1. Tobacco, when burned, released 4000 chemicals (we'll talk about that piece of b.s. in a moment)

  2. Several (between 6 and 200, depending on who you're listening to) are carcinogenic

  3. THEREFORE anyone who has contracted cancer who was ever anywhere near tobacco burning has suffered from the effects of tobacco smoke AND

  4. Heart disease and lung disease are both known to be correlated to smoking and second hand smoke

  5. THEREFORE anyone with lung or heart disease who has ever been around burning tobacco is suffering from the effects of tobacco smoke

  6. ERGO, anyone who dies after having contracted any of those (cancer, heart or lung diseases) can justifiably be said to have 'died from' the effects of tobacco smoke.
Ha ha ha ha. Oh sure.

Back to that '4000 chemicals' bit. I like this part, it's the funny part. 

Just for comparison's sake: anyone have any idea how many chemicals are released into the air when spicy battered fries are fried? Just for comparison, I mean...


Hmm... perhaps 4000 chemicals released is a lot. Perhaps it is not. Who would know, with nothing at all to compare that isolated fact to? But 'chemicals' is a term that comprises... well, everything. Any compound (like gold-silver alloy) is a chemical. So are all vitamins, all minerals that aren't in their pure elemental form. Oh, and all elements.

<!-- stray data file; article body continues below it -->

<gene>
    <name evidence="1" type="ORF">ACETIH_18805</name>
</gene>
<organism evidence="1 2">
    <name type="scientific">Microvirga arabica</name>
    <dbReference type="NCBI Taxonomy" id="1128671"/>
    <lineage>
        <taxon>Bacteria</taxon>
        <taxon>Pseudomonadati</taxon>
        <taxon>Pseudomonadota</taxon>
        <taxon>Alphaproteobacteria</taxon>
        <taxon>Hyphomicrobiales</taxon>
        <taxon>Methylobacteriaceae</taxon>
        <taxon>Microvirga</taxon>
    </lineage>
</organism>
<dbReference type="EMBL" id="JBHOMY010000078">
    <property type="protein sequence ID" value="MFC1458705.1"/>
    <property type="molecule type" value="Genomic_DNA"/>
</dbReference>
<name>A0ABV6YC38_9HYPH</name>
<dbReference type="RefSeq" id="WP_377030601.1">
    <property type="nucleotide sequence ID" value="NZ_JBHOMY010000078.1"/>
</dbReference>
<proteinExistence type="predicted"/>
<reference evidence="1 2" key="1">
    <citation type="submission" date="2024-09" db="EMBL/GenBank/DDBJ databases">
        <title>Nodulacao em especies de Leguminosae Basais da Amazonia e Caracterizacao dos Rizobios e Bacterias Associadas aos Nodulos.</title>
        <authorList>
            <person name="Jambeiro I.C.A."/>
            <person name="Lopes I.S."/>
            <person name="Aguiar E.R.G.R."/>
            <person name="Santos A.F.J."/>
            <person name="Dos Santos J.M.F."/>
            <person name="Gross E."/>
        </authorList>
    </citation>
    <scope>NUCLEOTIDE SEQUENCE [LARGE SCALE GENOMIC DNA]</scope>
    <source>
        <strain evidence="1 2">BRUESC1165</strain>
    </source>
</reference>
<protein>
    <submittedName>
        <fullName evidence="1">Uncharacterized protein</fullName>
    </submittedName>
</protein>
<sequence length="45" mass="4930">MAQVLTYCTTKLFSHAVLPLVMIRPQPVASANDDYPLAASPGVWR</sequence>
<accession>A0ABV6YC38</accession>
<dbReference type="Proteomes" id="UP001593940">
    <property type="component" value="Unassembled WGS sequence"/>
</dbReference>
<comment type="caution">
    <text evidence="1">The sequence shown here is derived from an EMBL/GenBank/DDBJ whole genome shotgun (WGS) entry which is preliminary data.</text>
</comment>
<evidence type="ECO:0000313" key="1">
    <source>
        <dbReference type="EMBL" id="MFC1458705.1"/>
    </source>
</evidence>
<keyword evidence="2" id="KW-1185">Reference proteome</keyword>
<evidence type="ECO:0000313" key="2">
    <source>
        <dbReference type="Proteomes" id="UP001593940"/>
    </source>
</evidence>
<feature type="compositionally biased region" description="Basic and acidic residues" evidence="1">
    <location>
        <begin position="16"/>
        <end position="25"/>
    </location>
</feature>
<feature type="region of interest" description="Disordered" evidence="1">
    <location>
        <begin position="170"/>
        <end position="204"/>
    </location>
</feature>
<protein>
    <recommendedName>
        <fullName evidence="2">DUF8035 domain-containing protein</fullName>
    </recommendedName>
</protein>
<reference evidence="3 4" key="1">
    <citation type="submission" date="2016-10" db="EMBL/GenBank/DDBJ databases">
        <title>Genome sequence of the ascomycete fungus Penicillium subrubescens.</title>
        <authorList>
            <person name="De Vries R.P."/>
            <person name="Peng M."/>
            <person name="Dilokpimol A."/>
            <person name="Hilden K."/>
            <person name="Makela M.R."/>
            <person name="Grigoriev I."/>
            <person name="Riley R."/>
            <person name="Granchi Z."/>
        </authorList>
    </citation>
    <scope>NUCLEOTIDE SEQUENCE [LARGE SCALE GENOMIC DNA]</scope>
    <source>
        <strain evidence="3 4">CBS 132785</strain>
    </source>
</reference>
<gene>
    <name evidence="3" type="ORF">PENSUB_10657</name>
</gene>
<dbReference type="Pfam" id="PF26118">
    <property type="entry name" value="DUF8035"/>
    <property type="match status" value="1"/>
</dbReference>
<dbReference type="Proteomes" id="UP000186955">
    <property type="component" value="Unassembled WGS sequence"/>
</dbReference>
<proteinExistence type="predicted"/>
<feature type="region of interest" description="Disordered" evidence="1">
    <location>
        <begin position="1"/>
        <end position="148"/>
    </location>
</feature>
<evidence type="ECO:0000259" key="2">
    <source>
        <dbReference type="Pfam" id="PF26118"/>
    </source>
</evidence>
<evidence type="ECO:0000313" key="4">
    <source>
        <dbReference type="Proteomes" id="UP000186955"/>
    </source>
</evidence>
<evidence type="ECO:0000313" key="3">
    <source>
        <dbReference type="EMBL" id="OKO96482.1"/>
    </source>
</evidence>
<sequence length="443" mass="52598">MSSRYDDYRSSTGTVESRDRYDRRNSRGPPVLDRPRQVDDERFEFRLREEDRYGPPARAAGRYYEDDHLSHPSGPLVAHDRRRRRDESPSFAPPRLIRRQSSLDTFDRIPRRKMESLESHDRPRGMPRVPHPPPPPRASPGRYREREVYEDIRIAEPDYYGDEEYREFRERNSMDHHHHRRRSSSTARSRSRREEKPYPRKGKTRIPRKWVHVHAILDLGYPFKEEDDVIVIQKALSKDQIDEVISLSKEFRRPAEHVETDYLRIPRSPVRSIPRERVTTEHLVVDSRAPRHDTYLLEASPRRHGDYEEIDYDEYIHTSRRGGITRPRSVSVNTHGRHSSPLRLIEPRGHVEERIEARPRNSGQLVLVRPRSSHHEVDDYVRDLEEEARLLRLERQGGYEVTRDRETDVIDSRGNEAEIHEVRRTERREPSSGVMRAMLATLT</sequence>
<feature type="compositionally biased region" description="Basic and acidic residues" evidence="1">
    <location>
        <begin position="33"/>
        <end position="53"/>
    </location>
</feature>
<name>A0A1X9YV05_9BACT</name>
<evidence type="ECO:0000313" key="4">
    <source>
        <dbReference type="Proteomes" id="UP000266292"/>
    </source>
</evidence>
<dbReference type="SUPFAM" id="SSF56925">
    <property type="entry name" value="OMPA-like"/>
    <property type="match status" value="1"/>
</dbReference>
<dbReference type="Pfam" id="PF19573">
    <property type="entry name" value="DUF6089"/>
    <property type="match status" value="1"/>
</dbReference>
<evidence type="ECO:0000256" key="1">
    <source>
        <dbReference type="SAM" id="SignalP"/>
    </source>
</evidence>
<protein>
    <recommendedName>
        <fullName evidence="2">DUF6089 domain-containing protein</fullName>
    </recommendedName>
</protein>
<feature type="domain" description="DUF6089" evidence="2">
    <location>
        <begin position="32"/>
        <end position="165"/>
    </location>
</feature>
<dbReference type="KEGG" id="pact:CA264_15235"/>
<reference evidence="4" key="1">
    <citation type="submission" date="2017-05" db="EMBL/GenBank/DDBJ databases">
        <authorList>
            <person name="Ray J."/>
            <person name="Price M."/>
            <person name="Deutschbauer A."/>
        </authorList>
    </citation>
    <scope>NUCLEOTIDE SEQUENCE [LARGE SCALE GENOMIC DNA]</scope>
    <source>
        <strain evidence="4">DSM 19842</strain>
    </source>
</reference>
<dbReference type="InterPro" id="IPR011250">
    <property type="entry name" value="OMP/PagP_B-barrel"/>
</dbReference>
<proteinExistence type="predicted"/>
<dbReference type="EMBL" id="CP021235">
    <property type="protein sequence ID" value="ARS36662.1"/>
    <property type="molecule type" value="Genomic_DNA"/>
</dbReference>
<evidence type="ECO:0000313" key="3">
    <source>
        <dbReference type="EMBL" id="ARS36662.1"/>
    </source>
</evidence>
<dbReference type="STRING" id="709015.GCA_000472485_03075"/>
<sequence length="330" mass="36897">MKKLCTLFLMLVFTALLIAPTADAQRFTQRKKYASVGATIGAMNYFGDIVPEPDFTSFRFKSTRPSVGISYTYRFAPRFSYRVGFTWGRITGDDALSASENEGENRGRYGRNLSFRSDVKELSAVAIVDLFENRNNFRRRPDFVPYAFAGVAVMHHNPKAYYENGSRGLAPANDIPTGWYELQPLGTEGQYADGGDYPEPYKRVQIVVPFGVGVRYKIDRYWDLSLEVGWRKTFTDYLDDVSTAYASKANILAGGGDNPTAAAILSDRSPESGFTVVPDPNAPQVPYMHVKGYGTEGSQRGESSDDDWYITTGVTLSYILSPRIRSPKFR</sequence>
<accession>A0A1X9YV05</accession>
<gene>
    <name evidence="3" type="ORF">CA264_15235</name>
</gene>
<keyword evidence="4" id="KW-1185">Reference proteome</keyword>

Some folks have managed to pollute the word 'chemicals' and really mean 'dangerous
chemistry solvents, by Hans Splinter
compounds' but, since the 'list' of 'chemicals' released when tobacco burns includes both carbon and oxygen, the whole thing is just silly.

And that, unfortunately, is where almost all anti-drug stuff goes. In an atmosphere of fear, and lacking any trust in the people receiving the information, the anti-drug folks (including the anti-tobacco crowd) are provoked to propaganda.

What is the difference between propaganda and, say, marketing? Well, for one thing, anti-drug campaigns don't have to meet any standards for 'truth in advertising.' They can tell people that marijuana is a 'gateway' drug without having to restrict that statement to any part of reality or define the term.